Op-Ed | New York must protect safety net services to end the HIV/AIDS crisis

HIV positive blood sample
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The HIV/AIDS crisis is not over in New York City, and efforts to eradicate new infections – already delayed by the coronavirus pandemic – are imperiled by an outdated plan to rob community-based providers that care for vulnerable patients of a critical funding stream. 

At the start of the pandemic, disgraced former Governor Andrew Cuomo advanced a plan to carve prescription drug coverage out of the Medicaid pharmacy benefit program. If this plan is implemented, the social safety-net facilities supporting 2.3 million New Yorkers, 71% of whom are people of color and 89% are low income, will be forced to curtail services and possibly shutter completely.

This will have a devastating impact on people living with HIV/AIDS – a virus that disproportionately impacts people of color. According to New York City Department of Health and Mental Hygiene data, rates of new HIV diagnoses among Black and Latino individuals were 8.1 and 3.9 times higher, respectively, than the rate for whites.

For 30 years, the Medicaid Pharmacy Program, known as 340B, has allowed safety-net providers to buy discounted drugs and use the savings to finance other programs for vulnerable patients, like providing food, housing aid and transportation, to name just a few. The 340B program enables safety net providers to give vital support to patients, the majority of whom are low-income and people of color, at no cost to taxpayers. 

If the Cuomo carve-out goes into effect, safety-net clinics would lose access to more than $100 million in funding annually, nearly 80% of health centers would dismiss or lay off staff and at least 32 community clinics would be forced to close entirely, according to a survey by the Community Health Care Association of New York.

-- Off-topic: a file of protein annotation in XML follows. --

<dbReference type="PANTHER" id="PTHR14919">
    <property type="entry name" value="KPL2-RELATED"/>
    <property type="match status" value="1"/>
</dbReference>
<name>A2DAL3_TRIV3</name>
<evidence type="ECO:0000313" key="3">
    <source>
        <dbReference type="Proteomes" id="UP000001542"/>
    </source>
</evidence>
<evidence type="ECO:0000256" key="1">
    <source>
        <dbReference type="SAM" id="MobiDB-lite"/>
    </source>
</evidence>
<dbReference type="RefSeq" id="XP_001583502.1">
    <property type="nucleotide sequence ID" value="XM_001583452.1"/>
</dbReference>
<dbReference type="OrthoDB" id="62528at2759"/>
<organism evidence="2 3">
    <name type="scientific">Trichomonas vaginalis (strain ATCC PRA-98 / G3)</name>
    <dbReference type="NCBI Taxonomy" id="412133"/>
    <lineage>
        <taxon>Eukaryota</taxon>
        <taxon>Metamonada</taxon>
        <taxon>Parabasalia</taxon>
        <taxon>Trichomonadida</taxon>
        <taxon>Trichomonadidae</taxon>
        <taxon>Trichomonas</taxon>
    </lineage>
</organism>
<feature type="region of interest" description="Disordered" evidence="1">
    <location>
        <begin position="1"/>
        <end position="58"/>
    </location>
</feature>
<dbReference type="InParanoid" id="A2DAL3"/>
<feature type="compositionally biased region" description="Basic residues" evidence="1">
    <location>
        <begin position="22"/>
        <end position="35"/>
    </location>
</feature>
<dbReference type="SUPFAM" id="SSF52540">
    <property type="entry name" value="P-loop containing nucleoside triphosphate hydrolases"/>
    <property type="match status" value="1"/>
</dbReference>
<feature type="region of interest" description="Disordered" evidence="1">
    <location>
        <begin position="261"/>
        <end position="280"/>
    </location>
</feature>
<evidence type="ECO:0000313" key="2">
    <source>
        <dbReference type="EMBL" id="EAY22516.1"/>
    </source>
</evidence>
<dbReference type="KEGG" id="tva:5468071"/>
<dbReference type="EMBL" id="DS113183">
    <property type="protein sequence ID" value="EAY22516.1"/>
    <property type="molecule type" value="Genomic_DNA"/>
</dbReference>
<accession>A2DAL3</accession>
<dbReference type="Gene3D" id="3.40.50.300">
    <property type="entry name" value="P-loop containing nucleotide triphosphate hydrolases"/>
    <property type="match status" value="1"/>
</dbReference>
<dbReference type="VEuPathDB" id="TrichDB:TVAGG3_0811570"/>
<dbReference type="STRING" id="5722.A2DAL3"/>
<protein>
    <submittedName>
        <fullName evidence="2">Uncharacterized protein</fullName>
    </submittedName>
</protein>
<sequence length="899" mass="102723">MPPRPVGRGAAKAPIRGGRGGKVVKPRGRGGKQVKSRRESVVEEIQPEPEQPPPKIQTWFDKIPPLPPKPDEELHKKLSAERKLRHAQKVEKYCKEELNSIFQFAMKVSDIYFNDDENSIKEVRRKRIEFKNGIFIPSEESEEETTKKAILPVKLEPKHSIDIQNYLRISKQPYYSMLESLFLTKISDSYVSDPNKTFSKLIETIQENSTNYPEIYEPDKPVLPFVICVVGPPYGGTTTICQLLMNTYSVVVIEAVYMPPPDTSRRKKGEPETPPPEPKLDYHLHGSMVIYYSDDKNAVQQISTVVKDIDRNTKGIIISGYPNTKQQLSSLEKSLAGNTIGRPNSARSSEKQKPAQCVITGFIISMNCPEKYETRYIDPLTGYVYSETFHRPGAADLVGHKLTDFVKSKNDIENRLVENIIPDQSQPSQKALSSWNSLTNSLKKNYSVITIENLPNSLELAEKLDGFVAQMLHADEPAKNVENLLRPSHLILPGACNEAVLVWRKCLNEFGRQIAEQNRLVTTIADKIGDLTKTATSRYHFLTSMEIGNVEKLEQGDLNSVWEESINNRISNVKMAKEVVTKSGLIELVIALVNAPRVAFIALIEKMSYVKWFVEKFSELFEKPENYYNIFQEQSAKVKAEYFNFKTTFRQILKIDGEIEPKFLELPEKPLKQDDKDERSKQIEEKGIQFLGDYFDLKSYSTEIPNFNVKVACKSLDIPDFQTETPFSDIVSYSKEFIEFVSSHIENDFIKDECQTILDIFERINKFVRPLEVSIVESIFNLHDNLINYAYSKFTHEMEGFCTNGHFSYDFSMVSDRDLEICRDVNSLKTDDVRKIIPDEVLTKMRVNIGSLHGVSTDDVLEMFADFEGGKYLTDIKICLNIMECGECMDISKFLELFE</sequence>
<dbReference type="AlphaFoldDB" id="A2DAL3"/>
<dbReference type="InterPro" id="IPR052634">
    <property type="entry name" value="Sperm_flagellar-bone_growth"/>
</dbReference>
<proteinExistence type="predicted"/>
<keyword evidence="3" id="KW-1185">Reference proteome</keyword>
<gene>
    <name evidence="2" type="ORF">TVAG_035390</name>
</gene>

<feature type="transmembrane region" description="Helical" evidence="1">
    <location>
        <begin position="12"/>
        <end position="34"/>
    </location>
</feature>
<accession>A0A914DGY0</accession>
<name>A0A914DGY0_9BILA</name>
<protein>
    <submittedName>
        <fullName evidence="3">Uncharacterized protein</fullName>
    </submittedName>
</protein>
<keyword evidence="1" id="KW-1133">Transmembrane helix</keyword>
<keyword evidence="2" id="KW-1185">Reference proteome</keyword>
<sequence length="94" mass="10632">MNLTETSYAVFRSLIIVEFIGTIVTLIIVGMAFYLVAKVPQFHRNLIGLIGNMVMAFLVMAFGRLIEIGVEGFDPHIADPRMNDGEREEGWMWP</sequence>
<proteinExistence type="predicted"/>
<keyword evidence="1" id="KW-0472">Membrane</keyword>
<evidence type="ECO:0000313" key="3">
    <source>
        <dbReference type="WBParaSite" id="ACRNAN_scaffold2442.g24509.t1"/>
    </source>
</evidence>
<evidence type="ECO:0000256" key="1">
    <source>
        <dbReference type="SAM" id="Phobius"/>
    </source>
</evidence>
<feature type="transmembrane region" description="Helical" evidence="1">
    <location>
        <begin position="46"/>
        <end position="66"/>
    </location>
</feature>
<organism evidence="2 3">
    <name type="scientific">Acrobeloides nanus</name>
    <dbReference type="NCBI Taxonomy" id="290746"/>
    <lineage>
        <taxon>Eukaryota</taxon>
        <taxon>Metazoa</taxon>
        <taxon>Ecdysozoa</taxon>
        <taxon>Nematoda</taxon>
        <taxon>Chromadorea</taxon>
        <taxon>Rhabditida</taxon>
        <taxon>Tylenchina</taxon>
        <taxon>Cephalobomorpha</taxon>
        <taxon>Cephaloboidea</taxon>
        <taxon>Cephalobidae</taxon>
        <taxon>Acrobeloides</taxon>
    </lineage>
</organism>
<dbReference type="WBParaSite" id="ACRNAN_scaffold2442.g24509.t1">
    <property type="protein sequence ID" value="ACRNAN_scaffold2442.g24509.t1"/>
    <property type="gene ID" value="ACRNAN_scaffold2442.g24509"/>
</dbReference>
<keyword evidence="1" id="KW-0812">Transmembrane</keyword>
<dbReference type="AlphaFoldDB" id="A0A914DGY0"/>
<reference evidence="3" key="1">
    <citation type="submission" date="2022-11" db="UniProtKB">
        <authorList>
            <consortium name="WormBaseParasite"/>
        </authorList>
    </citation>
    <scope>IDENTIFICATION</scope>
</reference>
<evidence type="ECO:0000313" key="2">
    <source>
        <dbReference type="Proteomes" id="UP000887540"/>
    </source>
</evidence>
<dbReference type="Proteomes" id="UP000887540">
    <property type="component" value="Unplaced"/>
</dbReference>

The recently enacted state budget was a missed opportunity to permanently repeal the Cuomo carve-out. But there’s still time to right this wrong by passing and signing into law legislation we have introduced in our respective houses to protect the safety-net providers’ funding.  

We both know that these changes would be devastating to many individuals in the communities we represent as well as thousands of others across the state, including health clinics that are essential to reducing new HIV cases. Governor Kathy Hochul has committed to ending the HIV epidemic by 2024 – the 2020 deadline already delayed by two years due to challenges created by the COVID-19 crisis. She will certainly not be able to realize this goal if she allows the Cuomo carve-out to go forward. 

One of the first rules of good government and good health care policy is that when you find something that works, you leave it alone. The Cuomo carve-out is a good example of bad policy that should not see the light of day. Governor Hochul must work with state lawmakers to end this repeal before the legislative session ends next month. 

Assemblymember Linda B. Rosenthal is the Chair of the Committee on Social Services. She represents the 67th Assembly district, which includes the Upper West Side and Hell’s Kitchen. State Senator Cordell Cleare represents District 30, which includes Harlem, Morningside Heights and Washington Heights.